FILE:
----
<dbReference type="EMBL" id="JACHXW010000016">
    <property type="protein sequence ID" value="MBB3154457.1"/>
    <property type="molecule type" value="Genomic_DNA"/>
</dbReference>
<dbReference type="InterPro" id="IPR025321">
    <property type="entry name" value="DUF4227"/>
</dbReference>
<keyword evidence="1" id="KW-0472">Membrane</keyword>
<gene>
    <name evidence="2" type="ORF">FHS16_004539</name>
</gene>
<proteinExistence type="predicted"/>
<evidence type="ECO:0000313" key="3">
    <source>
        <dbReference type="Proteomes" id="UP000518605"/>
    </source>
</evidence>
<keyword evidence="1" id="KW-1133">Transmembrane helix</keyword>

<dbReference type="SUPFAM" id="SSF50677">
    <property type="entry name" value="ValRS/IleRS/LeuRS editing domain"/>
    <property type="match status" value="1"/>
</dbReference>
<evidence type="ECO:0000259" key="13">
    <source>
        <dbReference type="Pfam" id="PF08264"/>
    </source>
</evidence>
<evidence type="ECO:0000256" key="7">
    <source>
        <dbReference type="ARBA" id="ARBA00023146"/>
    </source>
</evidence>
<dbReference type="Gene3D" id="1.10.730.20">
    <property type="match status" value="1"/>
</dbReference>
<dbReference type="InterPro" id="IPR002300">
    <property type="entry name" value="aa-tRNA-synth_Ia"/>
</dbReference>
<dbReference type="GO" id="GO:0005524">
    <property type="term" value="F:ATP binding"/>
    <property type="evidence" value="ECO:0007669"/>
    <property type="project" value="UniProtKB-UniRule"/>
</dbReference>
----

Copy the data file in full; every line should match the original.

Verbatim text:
<dbReference type="EMBL" id="JACHXW010000016">
    <property type="protein sequence ID" value="MBB3154457.1"/>
    <property type="molecule type" value="Genomic_DNA"/>
</dbReference>
<dbReference type="InterPro" id="IPR025321">
    <property type="entry name" value="DUF4227"/>
</dbReference>
<keyword evidence="1" id="KW-0472">Membrane</keyword>
<gene>
    <name evidence="2" type="ORF">FHS16_004539</name>
</gene>
<proteinExistence type="predicted"/>
<evidence type="ECO:0000313" key="3">
    <source>
        <dbReference type="Proteomes" id="UP000518605"/>
    </source>
</evidence>
<keyword evidence="1" id="KW-1133">Transmembrane helix</keyword>

<dbReference type="SUPFAM" id="SSF50677">
    <property type="entry name" value="ValRS/IleRS/LeuRS editing domain"/>
    <property type="match status" value="1"/>
</dbReference>
<evidence type="ECO:0000259" key="13">
    <source>
        <dbReference type="Pfam" id="PF08264"/>
    </source>
</evidence>
<evidence type="ECO:0000256" key="7">
    <source>
        <dbReference type="ARBA" id="ARBA00023146"/>
    </source>
</evidence>
<dbReference type="Gene3D" id="1.10.730.20">
    <property type="match status" value="1"/>
</dbReference>
<dbReference type="InterPro" id="IPR002300">
    <property type="entry name" value="aa-tRNA-synth_Ia"/>
</dbReference>
<dbReference type="GO" id="GO:0005524">
    <property type="term" value="F:ATP binding"/>
    <property type="evidence" value="ECO:0007669"/>
    <property type="project" value="UniProtKB-UniRule"/>
</dbReference>